To tackle these disorders, a number of pharma and healthcare companies began developing new solutions to tackle these disorders. The 2020s remote environment had a great influence on the new possibilities rising for mental health.

The “mental health crisis” didn’t only strike Europe. The whole world felt an increase in this problem. This led many organizations to think about new solutions. Through cutting-edge research, contemporary methodologies, and innovative product application, there were new solutions to tackle mental health.

The solutions…

Among the notorious innovations were virtual therapy apps. Calm and Headspace are two of the most prevalent names patients know. It’s estimated that as of June 2020, there were 90 million users of meditation and mindfulness apps.

The rising interest in psychedelics is also one of the biggest breakthroughs in pharma technology. According to specialists, people now view medicine differently. The legalization of cannabis in some parts of the world is one of the elements that are, and will, disrupt pharma.

Europe is leading in the psychedelic industry. Since 2018, it has been accounting for over half of its investment. Nonetheless, the investments appear now more relevant in the US rather than in Europe.

Indirectly, psychedelics are interrelated with the increase in mental health app usage. Users are using two apps named Mindleap and Trip to have an immersive psychedelic experience through sounds and visuals. Pharma is observing this market. So, in the future, this might influence mental health disorder treatment.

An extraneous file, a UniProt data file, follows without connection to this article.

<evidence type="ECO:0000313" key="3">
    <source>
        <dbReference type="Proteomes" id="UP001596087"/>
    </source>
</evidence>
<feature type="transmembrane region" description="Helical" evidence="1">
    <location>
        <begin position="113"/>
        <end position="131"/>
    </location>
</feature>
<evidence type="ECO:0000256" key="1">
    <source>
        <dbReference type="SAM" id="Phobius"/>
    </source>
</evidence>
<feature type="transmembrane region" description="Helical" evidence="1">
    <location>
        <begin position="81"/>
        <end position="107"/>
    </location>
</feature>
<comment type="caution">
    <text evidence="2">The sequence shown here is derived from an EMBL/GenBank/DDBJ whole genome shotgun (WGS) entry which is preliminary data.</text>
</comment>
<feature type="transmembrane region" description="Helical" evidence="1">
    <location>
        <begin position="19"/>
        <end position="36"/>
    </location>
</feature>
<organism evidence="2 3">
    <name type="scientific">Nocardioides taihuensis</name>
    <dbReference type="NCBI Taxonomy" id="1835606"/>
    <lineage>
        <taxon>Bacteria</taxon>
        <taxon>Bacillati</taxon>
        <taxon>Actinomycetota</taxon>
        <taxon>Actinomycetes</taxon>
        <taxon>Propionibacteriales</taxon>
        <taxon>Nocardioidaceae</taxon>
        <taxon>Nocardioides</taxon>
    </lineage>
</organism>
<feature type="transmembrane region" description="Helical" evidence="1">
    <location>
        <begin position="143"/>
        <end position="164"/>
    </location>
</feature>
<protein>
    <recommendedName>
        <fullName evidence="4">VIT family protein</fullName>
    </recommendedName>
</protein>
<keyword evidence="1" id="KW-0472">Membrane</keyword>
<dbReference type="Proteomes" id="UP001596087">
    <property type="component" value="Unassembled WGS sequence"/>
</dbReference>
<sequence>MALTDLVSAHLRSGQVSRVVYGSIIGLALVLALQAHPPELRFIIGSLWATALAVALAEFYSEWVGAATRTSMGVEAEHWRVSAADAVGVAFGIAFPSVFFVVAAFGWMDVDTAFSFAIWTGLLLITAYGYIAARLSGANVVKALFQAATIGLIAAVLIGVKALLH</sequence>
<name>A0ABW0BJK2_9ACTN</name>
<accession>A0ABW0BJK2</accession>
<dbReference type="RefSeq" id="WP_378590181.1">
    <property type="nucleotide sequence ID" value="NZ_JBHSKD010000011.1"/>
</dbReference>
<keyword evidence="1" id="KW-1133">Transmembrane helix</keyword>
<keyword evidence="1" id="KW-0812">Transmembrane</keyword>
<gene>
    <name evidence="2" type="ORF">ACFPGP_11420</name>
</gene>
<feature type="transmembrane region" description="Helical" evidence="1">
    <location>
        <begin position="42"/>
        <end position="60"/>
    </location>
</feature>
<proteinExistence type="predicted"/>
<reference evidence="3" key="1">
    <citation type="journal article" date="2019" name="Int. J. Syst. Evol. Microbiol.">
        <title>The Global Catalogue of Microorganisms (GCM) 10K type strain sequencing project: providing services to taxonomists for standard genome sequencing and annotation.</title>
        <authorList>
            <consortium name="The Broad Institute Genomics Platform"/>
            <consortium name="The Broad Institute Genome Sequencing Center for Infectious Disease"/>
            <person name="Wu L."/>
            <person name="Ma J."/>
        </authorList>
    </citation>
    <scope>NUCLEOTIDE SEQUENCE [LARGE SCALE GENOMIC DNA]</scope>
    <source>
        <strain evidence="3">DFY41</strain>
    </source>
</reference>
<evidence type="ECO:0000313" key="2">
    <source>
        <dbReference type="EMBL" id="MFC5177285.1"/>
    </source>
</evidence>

The rising technology that’s been making its way to pharma and healthcare workforces will have a great impact on mental health. Medical professionals are testing some elements, such as:

  • Wearables;
  • AI;
  • Digital engagement platforms…

Wearables are an evolving technology that can measure the stats of many users. Smartwatches in particular are popular, having the capacity to measure:

  • Heart rate;
  • Sedentary levels;
  • Sleep quality;
  • Blood pressure;
  • …and more!

In a couple of years from now, these elements may be able to track any disruptions related to mental health in many users.


Even though there’s still limited research on the effectiveness of many of the mentioned options, these elements are not going unnoticed by many companies. The disruption of the pandemic exposed a variety of flaws in several health areas. 

Mental health was underrated by several companies for years, yet now there seems to be an increasing interest in tackling this market again. New studies, along with the evolution of new technologies are opening up new possibilities for treatments of issues of this nature. 

A research-driven industry will be further bolstered, offering hope to many patients. Many of them are in desperate need of alternative, effective therapies. Even though it seems like a small step now, it may become a relevant change in the future.